Originally posted on The Sports Post  |  Last updated 7/24/13
When Guggenheim Partners purchased the Los Angeles Dodgers during the early part of the 2012 season they sent a message to everyone who would listen: they were bringing baseball back to Los Angeles.  Unlike past owner Frank McCourt, the new owners put their money where their mouth was, signing Andre Ethier to a long-term deal, acquiring Hanley Ramirez from the Marlins, obtaining the rights to a raw talent out of Cuba known as Yasiel Puig, and taking on big-money contracts from the Boston Red Sox in Adrian Gonzalez and Carl Crawford.  Crawford had also been a target of the cross-town Angels just two years earlier, so that move was even sweeter for Dodger PR. The Dodgers even made a run at Cliff Lee. But for all their swagger, LA joined four other teams among the top 10 in payroll to miss the playoffs in 2012. Despite an opening day payroll of $239 million dollars, the Dodgers sat at just 23-32 at the close of play on June 2. From that point until the All-Star Break the club went 24-15, charging their way up the standings into second place in the NL West. Rookie sensation Yasiel Puig hitting .391/.422/.616 over that span helped things along, of course.  But so did Hanley Ramirez. The shortstop, who had played just four games all season between two trips to the disabled list, hit like his heyday with the Marlins: .379/.438/.672. If you’re following along, yes, Hanley was actually better than Puig during the run up to the All-Star Break.  This is more like the player who won NL Rookie of the Year honors in 2006 and finished second in MVP voting in 2009 while winning a batting title. If Ramirez’s health and interest in playing winning baseball have returned, the Dodgers have finally added the impact player they sought to acquire from the Marlins in 2012. Somewhat overshadowed by the performance of their rookie outfielder has been starting pitcher Hyun-jin Ryu. The southpaw pitched to a 3.09 ERA in the first half, his first eighteen starts in Major League Baseball. In those starts Ryu tossed at least six innings all but two times.  While his personal record was 7-3, the Dodgers won twelve games started by Ryu, who kept his team in the game by allowing more than three runs just once. Slotted behind perennial Cy Young contestant Clayton Kershaw and free agent acquisition Zack Greinke, Ryu has solidified the Dodgers rotation in a year without Chad Billingsley. Kenley Jansen ascended to the closer’s job and has allowed just three runs since May 25. He’s been supported by former closer Brandon League, now in a role with less pressure, and two dominant setup men, J.P. Howell and Paco Rodriguez in front of him.  Like Puig, Rodriguez signed with the Dodgers in 2012, only he was acquired through the draft rather than the international market. While the big trades get most of the ink, GM Ned Colletti has made the most of his farm system in both trades and promotions, which is notable as he stretches his resources to assemble a contender. The week after the All-Star Break complete, the Dodgers stand at 52-47, only half a game behind the Diamondbacks in the NL West. What is amazing is that Sunday July 21 was the first time this season that the Los Angeles had Matt Kemp, Carl Crawford, and Hanley Ramirez in the lineup together.  With all three stars battling health issues this season it is understandable that the Dodgers would fail to live up to expectations. What is surprising is that the team made up lost ground without Matt Kemp, a player just one season removed from a 39-home run, 40-steal campaign and a fantastic start to the 2012 season before injuries derailed that year as well. Over the weekend the Dodgers made their statement: sweeping the Washington Nationals. The Nats put their best foot forward for the second half and started their top three pitchers, each among the best in baseball: Stephen Strasburg, Gio Gonzalez, and Jordan Zimmermann.  While the first two contests were close, Dodger bats exploded for nine runs on Sunday and welcomed back Matt Kemp, who chipped in with a home run as part of a 3-for-4 day returning from the disabled list. While Kemp sprained his ankle in his return to the lineup, the Dodgers don’t expect their center fielder to miss much time. The Dodgers, based in Los Angeles, surrounded by hype and incredible expectations, failed to live up to any of it in April and May. When the calendar turned to June their reinforcements arrived and players returned from the disabled list, the massive payroll and talent on the field began to perform.  With the Giants and Padres reeling, the Dodgers are making their push. And if they decided another part is needed to get the team into October, well, money is no object. By: Mike Carlucci Twitter: @MikeCarlucci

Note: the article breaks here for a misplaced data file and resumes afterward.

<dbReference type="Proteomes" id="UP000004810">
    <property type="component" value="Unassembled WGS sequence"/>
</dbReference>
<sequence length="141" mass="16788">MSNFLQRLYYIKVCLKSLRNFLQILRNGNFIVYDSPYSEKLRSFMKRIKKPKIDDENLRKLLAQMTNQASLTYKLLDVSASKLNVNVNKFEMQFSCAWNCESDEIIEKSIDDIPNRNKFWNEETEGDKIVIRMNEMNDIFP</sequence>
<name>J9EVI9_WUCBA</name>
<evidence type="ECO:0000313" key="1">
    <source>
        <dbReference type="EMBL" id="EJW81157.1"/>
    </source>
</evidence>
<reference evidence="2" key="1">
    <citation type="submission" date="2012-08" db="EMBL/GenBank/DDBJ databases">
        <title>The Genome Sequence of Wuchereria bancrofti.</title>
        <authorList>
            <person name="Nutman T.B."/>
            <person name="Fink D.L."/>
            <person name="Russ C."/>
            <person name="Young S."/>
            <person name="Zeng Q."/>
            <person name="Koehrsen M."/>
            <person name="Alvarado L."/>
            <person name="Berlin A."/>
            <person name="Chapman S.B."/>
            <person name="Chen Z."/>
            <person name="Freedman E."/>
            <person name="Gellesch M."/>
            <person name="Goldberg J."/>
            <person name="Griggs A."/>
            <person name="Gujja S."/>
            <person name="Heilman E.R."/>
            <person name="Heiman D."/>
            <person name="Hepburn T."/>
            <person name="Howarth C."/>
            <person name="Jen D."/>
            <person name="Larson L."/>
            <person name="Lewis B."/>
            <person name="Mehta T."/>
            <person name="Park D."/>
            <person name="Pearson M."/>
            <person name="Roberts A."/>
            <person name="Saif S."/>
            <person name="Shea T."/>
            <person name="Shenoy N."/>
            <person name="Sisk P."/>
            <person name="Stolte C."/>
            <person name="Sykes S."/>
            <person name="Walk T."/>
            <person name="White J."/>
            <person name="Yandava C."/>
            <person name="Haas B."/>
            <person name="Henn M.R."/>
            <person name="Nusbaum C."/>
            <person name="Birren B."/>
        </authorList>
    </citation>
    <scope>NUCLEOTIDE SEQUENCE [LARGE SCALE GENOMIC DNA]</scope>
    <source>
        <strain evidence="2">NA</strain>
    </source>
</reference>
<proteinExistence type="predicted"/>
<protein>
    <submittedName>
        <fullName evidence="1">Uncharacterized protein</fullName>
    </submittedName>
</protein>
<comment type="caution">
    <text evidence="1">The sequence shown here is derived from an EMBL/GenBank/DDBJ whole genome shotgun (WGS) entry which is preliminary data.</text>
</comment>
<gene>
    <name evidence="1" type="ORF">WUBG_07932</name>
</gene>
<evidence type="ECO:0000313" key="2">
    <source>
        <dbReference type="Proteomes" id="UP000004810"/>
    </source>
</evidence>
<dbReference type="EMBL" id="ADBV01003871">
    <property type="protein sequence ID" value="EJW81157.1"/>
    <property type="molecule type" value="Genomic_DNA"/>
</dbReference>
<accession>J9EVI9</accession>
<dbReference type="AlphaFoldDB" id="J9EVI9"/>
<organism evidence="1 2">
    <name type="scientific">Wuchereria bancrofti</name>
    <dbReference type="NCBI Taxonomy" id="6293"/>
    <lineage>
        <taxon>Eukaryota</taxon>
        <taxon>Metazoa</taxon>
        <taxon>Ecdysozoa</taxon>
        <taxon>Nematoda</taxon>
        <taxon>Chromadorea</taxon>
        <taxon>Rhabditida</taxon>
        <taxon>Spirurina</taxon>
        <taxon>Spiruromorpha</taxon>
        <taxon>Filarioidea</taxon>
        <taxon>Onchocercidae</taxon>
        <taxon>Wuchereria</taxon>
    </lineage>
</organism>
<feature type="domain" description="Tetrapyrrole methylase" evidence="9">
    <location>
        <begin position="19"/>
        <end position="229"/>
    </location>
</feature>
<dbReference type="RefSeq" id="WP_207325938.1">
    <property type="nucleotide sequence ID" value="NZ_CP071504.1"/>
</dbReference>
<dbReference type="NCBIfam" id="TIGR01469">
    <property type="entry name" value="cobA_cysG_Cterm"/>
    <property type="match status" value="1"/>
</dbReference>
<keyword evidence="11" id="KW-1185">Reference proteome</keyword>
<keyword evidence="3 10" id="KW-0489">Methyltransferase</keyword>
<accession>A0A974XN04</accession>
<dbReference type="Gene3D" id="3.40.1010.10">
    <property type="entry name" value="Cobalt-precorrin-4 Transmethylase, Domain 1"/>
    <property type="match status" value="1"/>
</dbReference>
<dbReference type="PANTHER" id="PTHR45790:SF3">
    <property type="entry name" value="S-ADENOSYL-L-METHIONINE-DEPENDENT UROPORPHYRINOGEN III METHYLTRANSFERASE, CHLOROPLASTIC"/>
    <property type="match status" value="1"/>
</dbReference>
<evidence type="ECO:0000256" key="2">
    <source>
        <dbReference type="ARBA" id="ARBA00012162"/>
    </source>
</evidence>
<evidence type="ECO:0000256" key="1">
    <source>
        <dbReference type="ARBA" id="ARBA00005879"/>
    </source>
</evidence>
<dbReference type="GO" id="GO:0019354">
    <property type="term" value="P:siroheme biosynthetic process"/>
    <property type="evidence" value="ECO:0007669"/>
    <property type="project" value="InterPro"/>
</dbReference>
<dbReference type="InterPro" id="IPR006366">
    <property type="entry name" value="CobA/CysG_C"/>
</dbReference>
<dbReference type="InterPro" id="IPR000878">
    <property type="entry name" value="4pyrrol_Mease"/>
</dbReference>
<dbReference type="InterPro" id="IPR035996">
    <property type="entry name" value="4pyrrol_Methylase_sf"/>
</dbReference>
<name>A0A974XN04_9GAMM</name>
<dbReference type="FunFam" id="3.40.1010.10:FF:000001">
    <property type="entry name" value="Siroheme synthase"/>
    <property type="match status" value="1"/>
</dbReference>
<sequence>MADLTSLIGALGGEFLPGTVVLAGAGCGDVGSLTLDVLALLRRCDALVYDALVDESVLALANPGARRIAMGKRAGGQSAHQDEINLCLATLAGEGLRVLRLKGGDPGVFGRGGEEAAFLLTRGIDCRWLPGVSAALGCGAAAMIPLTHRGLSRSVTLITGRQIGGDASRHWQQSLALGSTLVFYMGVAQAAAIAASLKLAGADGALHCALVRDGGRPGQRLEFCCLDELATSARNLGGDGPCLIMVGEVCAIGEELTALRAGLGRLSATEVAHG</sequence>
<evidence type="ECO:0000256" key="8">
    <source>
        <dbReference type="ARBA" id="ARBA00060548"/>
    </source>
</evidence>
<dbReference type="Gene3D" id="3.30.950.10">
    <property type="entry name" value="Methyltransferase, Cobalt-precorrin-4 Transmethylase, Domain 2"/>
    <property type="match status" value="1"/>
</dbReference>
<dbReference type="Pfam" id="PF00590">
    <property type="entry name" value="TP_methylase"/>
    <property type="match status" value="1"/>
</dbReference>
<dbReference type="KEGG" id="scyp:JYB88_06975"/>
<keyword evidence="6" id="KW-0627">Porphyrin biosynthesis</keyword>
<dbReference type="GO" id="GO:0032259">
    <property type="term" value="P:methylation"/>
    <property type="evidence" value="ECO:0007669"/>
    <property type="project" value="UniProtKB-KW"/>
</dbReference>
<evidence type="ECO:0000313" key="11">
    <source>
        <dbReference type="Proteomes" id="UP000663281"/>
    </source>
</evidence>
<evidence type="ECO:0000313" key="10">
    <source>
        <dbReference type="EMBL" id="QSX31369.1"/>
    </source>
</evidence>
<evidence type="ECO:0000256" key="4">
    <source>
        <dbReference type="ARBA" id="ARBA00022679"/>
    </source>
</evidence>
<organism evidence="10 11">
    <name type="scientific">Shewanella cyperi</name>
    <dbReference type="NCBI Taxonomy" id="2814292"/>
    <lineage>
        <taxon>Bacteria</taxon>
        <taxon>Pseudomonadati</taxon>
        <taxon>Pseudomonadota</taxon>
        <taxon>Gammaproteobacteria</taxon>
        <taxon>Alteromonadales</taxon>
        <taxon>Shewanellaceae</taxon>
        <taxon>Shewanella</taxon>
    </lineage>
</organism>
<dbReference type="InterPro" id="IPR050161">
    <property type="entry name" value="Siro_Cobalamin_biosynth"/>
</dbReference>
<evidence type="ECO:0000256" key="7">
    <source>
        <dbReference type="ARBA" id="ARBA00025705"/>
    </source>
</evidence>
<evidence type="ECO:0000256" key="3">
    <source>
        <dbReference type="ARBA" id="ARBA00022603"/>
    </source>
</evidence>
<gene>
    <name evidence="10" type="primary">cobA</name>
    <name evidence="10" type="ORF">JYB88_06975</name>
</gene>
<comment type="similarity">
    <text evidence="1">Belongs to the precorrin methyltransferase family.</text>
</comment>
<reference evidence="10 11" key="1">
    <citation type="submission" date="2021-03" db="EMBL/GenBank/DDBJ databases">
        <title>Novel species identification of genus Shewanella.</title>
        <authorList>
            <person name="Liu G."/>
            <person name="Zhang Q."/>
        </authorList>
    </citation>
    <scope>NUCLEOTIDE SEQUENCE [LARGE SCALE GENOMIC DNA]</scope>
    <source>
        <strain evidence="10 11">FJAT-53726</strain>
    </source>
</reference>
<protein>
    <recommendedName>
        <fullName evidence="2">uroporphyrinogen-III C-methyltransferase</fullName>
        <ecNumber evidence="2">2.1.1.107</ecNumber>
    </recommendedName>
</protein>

This article first appeared on The Sports Post and was syndicated with permission.

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